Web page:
Kosovo's President Ibrahim Rugova said Monday he was diagnosed with lung cancer but will not step down as the U.N.-administered province nears crucial talks on its future.
Rugova, 61, looking weak and frail, told the nation in a televised address that he would continue to work toward his lifelong goal of Kosovo's independence from Serbia.
"Doctors have found that I suffer from a localized lung cancer and they have assigned me an intensive healing therapy," he said. "I am convinced that with the help of God I will overcome this battle."
Rugova returned to Kosovo on Saturday after spending a week at the U.S. military Landstuhl Regional Medical Center in Germany, where he received medical treatment after a sudden deterioration in his health.
The 61-year-old leader, who has cult status among some ethnic Albanians, has been at the forefront of their demand for independence from Serbia since the early 1990s, when he led a nonviolent movement against the policies of Slobodan Milosevic, then president of Yugoslavia.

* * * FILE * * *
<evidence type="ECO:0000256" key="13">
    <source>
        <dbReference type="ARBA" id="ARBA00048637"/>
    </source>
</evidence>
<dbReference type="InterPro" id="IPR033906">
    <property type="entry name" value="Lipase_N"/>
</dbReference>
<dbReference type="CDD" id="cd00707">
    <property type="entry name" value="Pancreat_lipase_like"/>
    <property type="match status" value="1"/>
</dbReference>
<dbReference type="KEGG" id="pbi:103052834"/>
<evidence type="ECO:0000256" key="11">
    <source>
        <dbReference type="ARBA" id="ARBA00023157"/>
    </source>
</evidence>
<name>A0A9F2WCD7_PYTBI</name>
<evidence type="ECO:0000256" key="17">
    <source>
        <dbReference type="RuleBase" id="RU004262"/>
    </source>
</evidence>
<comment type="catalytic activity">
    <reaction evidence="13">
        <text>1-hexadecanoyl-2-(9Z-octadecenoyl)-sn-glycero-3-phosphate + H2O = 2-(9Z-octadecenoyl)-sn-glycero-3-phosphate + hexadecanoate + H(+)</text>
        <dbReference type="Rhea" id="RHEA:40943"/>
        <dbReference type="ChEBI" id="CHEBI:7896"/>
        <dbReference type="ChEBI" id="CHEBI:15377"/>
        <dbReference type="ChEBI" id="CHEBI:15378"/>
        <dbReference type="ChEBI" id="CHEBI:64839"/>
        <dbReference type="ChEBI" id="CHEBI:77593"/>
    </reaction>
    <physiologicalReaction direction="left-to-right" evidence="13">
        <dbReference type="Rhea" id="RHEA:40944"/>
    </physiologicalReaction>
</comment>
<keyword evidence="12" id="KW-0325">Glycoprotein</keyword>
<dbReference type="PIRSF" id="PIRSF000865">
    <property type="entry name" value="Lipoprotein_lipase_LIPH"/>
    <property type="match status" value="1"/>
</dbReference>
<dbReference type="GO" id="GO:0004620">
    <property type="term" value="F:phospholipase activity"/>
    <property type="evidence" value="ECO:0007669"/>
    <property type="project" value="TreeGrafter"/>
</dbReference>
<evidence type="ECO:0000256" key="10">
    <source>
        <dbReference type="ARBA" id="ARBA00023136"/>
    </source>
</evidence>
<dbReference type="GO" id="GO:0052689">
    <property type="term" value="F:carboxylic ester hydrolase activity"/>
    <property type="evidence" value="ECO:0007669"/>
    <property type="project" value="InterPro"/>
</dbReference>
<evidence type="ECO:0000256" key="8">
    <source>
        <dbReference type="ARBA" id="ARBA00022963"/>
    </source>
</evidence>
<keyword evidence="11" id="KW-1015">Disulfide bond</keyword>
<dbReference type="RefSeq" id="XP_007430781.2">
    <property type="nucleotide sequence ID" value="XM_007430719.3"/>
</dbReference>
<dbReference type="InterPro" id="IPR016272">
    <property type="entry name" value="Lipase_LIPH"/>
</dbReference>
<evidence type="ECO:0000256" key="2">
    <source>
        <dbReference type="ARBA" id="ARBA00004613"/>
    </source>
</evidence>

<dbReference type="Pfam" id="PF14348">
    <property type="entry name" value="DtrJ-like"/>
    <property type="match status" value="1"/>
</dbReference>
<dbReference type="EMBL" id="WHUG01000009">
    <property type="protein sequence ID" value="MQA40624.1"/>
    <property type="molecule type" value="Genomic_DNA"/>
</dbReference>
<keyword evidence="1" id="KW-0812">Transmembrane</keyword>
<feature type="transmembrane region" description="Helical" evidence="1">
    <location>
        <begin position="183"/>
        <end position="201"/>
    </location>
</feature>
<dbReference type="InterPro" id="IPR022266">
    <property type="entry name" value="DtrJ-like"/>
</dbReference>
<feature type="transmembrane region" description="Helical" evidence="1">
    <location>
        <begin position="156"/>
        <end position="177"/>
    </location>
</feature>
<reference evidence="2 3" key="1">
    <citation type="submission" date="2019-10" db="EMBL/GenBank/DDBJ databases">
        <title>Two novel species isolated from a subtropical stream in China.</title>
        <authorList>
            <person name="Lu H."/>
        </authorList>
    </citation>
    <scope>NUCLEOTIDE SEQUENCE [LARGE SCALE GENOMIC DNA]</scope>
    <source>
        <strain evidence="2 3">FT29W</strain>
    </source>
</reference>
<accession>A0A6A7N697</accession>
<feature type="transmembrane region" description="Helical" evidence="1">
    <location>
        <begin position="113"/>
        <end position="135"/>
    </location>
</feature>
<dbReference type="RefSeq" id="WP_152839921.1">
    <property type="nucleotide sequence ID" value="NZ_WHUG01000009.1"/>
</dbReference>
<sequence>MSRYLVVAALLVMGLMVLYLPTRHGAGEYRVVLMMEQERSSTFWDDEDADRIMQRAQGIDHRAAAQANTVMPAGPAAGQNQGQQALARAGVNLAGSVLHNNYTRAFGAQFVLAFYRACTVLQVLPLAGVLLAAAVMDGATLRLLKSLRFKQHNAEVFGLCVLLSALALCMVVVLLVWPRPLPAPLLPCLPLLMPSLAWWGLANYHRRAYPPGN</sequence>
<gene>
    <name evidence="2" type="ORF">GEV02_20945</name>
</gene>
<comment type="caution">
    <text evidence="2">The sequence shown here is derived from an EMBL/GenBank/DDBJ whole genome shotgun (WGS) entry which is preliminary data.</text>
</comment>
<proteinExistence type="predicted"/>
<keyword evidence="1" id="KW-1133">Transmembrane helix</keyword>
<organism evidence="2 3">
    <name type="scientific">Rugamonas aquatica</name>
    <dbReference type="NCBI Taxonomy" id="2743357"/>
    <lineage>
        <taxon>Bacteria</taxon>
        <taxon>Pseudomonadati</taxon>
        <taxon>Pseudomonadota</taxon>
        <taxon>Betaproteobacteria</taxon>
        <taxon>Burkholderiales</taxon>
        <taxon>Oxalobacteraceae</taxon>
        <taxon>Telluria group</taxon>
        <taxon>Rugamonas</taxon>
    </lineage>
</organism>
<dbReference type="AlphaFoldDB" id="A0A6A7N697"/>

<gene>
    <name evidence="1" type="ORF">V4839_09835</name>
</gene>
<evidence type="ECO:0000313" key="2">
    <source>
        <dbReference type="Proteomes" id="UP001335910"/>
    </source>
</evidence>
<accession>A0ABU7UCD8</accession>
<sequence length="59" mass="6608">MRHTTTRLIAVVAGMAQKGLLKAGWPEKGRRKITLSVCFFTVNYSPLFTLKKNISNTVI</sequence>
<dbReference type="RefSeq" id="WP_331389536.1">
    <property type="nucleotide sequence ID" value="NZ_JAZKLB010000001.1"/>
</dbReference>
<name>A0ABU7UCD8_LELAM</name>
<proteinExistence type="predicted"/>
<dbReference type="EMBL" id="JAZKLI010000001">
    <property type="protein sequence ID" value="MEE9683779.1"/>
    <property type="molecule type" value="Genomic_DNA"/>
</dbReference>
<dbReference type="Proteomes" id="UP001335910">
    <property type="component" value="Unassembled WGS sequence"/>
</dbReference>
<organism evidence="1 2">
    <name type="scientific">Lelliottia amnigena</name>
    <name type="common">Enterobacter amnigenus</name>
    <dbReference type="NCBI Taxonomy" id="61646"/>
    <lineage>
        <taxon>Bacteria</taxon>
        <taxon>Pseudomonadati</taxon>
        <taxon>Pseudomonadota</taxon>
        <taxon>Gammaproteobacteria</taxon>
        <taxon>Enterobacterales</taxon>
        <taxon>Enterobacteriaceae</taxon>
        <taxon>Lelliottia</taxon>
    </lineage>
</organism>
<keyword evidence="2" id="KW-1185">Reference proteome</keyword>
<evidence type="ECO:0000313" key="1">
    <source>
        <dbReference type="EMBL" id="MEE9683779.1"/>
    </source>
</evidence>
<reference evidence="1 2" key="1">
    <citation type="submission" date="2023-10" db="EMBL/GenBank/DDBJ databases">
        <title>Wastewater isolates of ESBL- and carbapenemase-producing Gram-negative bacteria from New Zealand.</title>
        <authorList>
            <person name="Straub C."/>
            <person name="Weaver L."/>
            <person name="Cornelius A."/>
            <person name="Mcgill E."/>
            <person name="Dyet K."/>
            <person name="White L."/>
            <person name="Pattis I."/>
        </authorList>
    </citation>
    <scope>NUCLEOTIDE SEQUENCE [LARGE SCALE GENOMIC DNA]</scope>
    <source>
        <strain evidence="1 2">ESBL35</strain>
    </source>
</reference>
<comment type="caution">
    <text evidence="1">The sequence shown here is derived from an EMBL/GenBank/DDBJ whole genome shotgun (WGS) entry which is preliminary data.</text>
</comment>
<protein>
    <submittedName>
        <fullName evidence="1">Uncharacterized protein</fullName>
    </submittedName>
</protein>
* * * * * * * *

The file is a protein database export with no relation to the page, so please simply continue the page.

Serbs want Kosovo to remain part of Serbia-Montenegro, a union that replaced Yugoslavia. If Rugova left office due to ill health, it would leave Kosovo's political scene in disarray at the most sensitive time since the end of the war in 1999.
Talks to determine Kosovo's future are to take place if the province reaches internationally set standards on human rights, rights of minorities and rule of law.
Until recently, Rugova led the Democratic League of Kosovo, the province's biggest political party, which has won two general elections since the U.N. began running the disputed province in 1999. The U.N. came in after a NATO air war aimed at stopping the crackdown by Serb forces on independence-seeking ethnic Albanians.
Russian small missile ships - the Grad Sviyazhsk and the Great Ustyug - set off for a mission to the Mediterranean Sea
These days, Russia is welcoming over 2 million fans from all over the world. Many of them came to Russia expecting something dangerous and even life-threatening